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View Full Version : Hamilton DES.H.561.X.RH. Prop Ser. No. 14202


richlaut
09-10-2014, 06:30 PM
What do the H, 561 and X stand for in this design certification? I understand the RH. Can the approximate date of manufacture be determined from the serial number?

We think this prop may have been used on a Waco 10 with a Curtiss OX-5 engine. Are we in the ballpark here?

Prop length is 102.5" with an 8-bolt hub and attached wooden spinner - see attached photos.

Would appreciate any comments - thanks!

Dave
09-11-2014, 08:24 AM
How do you know that it's a Hamilton propeller? If it is, then it was made before 1929, when Hamilton Aero merged with Standard Steel and became Hamilton Standard. During WW1 Thomas Hamilton was the manager at Matthews Brothers, but his name appeared in the logo for that company during that time, and he later went on to create Hamilton Aero. Some of his propellers will have a patent number stamped on the metal sheathing.

If you measure the hub dimensions (http://www.woodenpropeller.com/Hubmeasure.html) carefully, you can exclude a number of engine possibilities and determine a high probability for one. I would guess that if the hub dimensions match those for an OX5 and with a propeller of that length it's a very high probability that it was designed for that engine.

richlaut
09-11-2014, 12:28 PM
Thanks for your quick response, Dave. We know it is a Hamilton prop because of the label on each blade. I'm also familiar with Tom Hamilton and his company's history. Apparently the Hamilton company archives have been lost over the years - at least I haven't located anyone who might know.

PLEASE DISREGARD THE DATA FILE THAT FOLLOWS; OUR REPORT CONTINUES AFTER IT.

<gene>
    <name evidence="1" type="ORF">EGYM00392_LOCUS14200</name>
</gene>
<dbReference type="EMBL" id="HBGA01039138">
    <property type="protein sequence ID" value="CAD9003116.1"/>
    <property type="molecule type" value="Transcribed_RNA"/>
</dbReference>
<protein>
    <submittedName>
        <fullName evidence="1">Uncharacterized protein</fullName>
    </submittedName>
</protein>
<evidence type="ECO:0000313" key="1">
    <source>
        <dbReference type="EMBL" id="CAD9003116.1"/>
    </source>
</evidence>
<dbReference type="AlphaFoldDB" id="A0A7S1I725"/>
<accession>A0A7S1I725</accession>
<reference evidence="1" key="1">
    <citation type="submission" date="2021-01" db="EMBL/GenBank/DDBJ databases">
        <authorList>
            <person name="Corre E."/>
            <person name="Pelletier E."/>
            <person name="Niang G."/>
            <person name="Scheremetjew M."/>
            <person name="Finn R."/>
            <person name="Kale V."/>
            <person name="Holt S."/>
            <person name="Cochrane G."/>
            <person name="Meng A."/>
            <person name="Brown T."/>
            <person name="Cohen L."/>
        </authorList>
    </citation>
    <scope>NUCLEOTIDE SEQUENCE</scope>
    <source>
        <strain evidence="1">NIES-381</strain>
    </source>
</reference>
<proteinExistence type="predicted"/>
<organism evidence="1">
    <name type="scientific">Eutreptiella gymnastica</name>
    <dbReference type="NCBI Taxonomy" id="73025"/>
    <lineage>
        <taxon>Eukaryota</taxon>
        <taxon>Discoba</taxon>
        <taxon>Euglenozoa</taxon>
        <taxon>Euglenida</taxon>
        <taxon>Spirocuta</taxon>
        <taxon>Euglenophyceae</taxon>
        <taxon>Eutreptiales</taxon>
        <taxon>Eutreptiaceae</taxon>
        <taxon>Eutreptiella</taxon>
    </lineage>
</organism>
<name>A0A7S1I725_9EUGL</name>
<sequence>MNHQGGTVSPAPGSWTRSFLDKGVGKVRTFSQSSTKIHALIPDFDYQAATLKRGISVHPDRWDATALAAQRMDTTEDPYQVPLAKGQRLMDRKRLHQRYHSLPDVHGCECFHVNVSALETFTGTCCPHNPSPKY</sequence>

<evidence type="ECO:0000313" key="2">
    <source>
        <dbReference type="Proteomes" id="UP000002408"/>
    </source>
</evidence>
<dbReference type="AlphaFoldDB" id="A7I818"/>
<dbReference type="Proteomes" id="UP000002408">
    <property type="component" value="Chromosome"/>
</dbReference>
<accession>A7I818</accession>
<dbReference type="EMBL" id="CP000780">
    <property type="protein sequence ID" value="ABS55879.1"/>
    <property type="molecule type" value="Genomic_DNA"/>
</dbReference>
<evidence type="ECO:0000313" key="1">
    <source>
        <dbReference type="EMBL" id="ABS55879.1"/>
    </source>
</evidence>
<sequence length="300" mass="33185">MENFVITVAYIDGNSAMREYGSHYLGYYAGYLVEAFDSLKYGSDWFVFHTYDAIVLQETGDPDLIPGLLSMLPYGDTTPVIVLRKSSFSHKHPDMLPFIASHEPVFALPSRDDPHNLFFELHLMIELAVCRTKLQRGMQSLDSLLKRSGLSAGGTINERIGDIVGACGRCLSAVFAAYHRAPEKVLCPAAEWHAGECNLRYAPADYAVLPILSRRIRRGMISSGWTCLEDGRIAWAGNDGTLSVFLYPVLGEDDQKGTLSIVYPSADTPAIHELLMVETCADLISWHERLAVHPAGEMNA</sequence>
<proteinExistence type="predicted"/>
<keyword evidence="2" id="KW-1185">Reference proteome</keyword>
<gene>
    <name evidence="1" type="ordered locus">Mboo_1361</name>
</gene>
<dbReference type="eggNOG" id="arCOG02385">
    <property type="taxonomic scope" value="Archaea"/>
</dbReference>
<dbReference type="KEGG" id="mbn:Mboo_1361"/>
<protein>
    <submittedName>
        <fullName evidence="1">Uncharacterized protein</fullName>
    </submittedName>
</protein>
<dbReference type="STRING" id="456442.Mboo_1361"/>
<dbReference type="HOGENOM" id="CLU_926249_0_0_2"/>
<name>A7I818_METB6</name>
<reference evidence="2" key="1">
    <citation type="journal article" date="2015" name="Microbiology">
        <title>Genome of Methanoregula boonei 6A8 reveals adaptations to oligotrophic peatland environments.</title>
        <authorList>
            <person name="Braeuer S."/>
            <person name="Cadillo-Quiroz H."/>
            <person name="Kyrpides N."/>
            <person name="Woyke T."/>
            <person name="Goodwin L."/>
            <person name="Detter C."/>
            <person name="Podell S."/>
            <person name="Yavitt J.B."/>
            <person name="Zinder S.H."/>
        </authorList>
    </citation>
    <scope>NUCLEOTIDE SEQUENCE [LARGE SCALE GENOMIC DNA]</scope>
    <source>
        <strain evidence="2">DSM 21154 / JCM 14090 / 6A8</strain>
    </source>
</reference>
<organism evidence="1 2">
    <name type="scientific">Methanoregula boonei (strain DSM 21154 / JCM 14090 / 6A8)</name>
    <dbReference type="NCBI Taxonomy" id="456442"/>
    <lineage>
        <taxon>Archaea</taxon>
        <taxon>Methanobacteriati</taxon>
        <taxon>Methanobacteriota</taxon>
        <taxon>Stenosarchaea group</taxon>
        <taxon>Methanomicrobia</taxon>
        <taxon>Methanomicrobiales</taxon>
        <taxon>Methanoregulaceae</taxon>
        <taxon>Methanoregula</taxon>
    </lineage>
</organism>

I'm hoping that someone could direct me to the source of the DES certifications. They were apparently used by more than one company. Were they developed by a government or industry group?

Richard

Dave
09-11-2014, 02:07 PM
It certainly appears to me that each propeller manufacturer was allowed to use whatever design nomenclature they choose. I do see an "H" prefix for the huge list of Ham Standard aluminum props, but that same reference listing just doesn't include any of the Hamilton wooden propellers. I suspect that when this 1983 listing was published that the Hamilton props were just so obsolete that they were not included.

Unfortunately, much of this manufacturing data and blueprint information seems to have been lost over time. I've searched the National Archives, the Library of Congress, and the National Air and Space Museum library looking for them, with very little success.

richlaut
09-13-2014, 01:46 PM
Thanks again, Dave. I suppose the only hope would be to find a relative of a deceased Hamilton design engineer who might have received some details via inherited papers or verbal communications. Not likely to happen!

pmdec
09-22-2014, 06:29 PM
Hi,
Could you post pictures of the labels?

Also, IMHO, the prop near the kitchen is a very bad idea for its conservation: large variations of temperature and humidity (and larger, if possible, near the ceiling!) is the best way to destroy the wood assemblage... and even each lamination!

richlaut
09-23-2014, 12:38 PM
Thanks for your comments, pmdec. I've forwarded your request for label photos to the American Legion post commander. I think the prop was refinished and sealed....labels may have been damaged.